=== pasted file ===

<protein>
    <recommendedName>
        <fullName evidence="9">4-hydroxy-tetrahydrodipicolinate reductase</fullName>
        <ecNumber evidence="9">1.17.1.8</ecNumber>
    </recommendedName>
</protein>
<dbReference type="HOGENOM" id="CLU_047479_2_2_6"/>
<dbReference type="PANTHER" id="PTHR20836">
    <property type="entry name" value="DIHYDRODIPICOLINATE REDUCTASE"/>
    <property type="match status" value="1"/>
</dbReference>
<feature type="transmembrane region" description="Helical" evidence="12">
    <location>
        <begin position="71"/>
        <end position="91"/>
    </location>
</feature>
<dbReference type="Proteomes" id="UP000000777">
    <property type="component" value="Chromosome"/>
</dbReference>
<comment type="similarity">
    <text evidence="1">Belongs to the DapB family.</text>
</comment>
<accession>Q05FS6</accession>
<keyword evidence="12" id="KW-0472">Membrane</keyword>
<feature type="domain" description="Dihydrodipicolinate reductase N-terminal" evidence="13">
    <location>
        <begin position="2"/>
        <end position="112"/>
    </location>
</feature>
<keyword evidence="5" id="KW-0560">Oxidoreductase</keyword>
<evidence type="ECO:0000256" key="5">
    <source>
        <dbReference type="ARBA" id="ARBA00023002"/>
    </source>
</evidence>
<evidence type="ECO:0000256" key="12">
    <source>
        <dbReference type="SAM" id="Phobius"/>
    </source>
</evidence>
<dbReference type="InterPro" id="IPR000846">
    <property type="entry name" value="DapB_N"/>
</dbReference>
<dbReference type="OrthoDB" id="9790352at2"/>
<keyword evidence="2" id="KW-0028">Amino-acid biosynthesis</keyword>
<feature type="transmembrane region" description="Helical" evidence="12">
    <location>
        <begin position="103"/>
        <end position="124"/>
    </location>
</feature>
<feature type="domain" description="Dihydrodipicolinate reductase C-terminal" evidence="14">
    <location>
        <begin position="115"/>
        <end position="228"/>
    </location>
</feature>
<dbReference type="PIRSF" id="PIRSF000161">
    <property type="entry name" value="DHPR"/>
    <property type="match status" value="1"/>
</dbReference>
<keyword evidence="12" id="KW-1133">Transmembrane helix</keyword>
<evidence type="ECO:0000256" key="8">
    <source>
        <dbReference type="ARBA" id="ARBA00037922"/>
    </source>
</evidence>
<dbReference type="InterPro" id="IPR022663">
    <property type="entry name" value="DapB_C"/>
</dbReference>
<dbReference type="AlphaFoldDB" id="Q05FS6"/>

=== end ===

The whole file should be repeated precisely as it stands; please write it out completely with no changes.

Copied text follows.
<protein>
    <recommendedName>
        <fullName evidence="9">4-hydroxy-tetrahydrodipicolinate reductase</fullName>
        <ecNumber evidence="9">1.17.1.8</ecNumber>
    </recommendedName>
</protein>
<dbReference type="HOGENOM" id="CLU_047479_2_2_6"/>
<dbReference type="PANTHER" id="PTHR20836">
    <property type="entry name" value="DIHYDRODIPICOLINATE REDUCTASE"/>
    <property type="match status" value="1"/>
</dbReference>
<feature type="transmembrane region" description="Helical" evidence="12">
    <location>
        <begin position="71"/>
        <end position="91"/>
    </location>
</feature>
<dbReference type="Proteomes" id="UP000000777">
    <property type="component" value="Chromosome"/>
</dbReference>
<comment type="similarity">
    <text evidence="1">Belongs to the DapB family.</text>
</comment>
<accession>Q05FS6</accession>
<keyword evidence="12" id="KW-0472">Membrane</keyword>
<feature type="domain" description="Dihydrodipicolinate reductase N-terminal" evidence="13">
    <location>
        <begin position="2"/>
        <end position="112"/>
    </location>
</feature>
<keyword evidence="5" id="KW-0560">Oxidoreductase</keyword>
<evidence type="ECO:0000256" key="5">
    <source>
        <dbReference type="ARBA" id="ARBA00023002"/>
    </source>
</evidence>
<evidence type="ECO:0000256" key="12">
    <source>
        <dbReference type="SAM" id="Phobius"/>
    </source>
</evidence>
<dbReference type="InterPro" id="IPR000846">
    <property type="entry name" value="DapB_N"/>
</dbReference>
<dbReference type="OrthoDB" id="9790352at2"/>
<keyword evidence="2" id="KW-0028">Amino-acid biosynthesis</keyword>
<feature type="transmembrane region" description="Helical" evidence="12">
    <location>
        <begin position="103"/>
        <end position="124"/>
    </location>
</feature>
<feature type="domain" description="Dihydrodipicolinate reductase C-terminal" evidence="14">
    <location>
        <begin position="115"/>
        <end position="228"/>
    </location>
</feature>
<dbReference type="PIRSF" id="PIRSF000161">
    <property type="entry name" value="DHPR"/>
    <property type="match status" value="1"/>
</dbReference>
<keyword evidence="12" id="KW-1133">Transmembrane helix</keyword>
<evidence type="ECO:0000256" key="8">
    <source>
        <dbReference type="ARBA" id="ARBA00037922"/>
    </source>
</evidence>
<dbReference type="InterPro" id="IPR022663">
    <property type="entry name" value="DapB_C"/>
</dbReference>
<dbReference type="AlphaFoldDB" id="Q05FS6"/>